News Update – 16 Nov ’15
Our weekly news update on refugee issues around the world by Isobel Fraser.
- Refugees camped at a British air base in Cyprus have been told by British officials that they must claim asylum on the mainland or face being deported. Although the group of 114 refugees were initially brought ashore to the base after appearing in British territorial waters, Cyprus has agreed to process the refugees’ asylum claims. Members of the group have threatened hunger strikes in response to this proposal.
- Australia has been criticised at a UN Human Rights Council meeting in Geneva over its asylum policy. Delegates including Germany, Ireland and Guatemala, raised concerns over the detention of asylum seekers, particularly of children and for Australia’s boat turn-back policy. Restrictions on outside officials from visiting offshore detention centres such as on Nauru, was also commented on by attendees.
- Police in Calais have used tear gas and rubber bullets on refugees protesting against living conditions and attempting to halt lorries heading for Britain. Police blamed No Borders activists for inciting the actions and a number of activists have been arrested. A French government official, Fabienne Buccio, saw protests as a reflection of the growing difficulty for refugees to reach Britain.
- An increasing number of refugees are using the arctic route between Norway and Russia to enter Europe. 4,000 people have crossed this border since August and authorities have expressed fears over the effects of decreasing temperatures and the approach of the polar night, where the sun does not rise between November and January. Many refugees cycle this route as Russian authorities do not allow people to travel on foot.
- European and African leaders met for a summit in the Maltese capital of Valetta on Thursday to discuss refugee influxes. European representatives offered African governments including Ethiopia, Eritrea and Sudan, €1.8bn to agree to the deportation of African refugees. Many of these states have been condemned for their human rights abuses and Amnesty International has criticised the moves.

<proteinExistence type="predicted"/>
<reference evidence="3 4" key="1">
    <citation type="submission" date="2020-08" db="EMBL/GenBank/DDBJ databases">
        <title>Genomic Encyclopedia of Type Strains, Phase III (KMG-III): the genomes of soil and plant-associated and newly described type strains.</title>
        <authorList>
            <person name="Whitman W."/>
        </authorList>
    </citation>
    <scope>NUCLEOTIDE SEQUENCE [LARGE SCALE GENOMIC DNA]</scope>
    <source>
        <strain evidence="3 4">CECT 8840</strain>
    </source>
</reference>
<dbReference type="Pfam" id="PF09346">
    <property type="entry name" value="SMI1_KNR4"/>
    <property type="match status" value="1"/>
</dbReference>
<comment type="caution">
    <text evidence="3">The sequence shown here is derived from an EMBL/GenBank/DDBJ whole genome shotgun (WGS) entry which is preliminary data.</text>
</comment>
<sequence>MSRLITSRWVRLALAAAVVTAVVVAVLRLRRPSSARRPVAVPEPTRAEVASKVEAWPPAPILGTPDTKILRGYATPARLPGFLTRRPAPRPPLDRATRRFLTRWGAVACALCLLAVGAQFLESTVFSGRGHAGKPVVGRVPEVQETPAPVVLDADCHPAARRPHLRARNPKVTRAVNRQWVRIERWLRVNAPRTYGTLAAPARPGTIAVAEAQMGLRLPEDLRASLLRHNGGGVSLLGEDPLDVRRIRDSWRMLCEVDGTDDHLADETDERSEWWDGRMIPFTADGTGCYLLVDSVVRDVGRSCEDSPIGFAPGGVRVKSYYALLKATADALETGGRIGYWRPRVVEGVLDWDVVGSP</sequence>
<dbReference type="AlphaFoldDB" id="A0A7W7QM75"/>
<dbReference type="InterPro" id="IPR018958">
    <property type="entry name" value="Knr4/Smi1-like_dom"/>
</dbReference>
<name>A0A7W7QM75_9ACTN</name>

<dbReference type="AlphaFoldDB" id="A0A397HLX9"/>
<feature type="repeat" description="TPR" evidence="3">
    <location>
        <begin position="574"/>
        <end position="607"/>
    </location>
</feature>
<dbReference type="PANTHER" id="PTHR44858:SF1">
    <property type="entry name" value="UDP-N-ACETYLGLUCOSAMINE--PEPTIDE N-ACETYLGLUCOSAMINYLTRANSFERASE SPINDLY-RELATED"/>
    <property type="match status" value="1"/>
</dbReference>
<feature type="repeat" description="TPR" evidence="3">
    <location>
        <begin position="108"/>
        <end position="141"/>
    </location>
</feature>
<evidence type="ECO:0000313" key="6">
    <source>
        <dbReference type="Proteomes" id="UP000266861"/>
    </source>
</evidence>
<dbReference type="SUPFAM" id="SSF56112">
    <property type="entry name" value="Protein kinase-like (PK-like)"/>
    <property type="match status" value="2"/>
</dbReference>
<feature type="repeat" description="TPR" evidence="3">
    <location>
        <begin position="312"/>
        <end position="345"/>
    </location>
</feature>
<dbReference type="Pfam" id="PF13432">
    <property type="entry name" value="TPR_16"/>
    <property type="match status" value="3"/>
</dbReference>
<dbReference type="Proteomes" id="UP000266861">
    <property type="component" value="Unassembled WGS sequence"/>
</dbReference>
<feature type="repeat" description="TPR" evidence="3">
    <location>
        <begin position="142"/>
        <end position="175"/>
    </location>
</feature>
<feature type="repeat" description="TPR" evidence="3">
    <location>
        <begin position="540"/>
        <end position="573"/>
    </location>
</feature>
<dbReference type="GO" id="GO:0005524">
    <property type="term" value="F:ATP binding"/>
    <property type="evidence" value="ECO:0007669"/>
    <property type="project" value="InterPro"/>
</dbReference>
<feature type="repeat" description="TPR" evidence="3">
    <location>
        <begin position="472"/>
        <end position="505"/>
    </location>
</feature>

- Slovenia prepared to erect a wire fence along its border with Croatia to manage refugee influxes. The Prime Minister, Miro Cerar, ensured the border would remain open, but the fence will help manage the flow of people. An increasing number of refugees have entered the country since Hungary closed its border with Croatia in October.
- Sweden has introduced temporary border checks, in order to hinder refugees from crossing Sweden to seek refuge in other Scandinavian countries. A spokeswoman for Migrationsverket, Sweden’s migration agency, said: “If they come to the border and request asylum, then we will process their request, but if they have no desire to stay, then that’s a question for the police”. Ferries and trains will be monitored to check for travellers without proper documentation.
- A large fire broke out at the ‘new jungle’ refugee camp in Calais, hours after seven gunmen shot dead over 129 people in attacks in Paris. Immediate speculation arose connecting the two incidents, however local authorities have not yet confirmed a link. Many refugees have been left without shelter and any protection from cold weather conditions.
- As fighting intensifies in Yemen, more refugees are now seeking safety across the Gulf of Aden in Djibouti. Over 120,000 refugees and migrants have fled Yemen since April 2015, with more than 15,000 refugees now living in Djibouti. According to Abdul Rahman Mnawar, the community services officer at Markazi camp, many camps are now at full capacity. “We already need to plan the extension of the camp to welcome additional refugees” he said.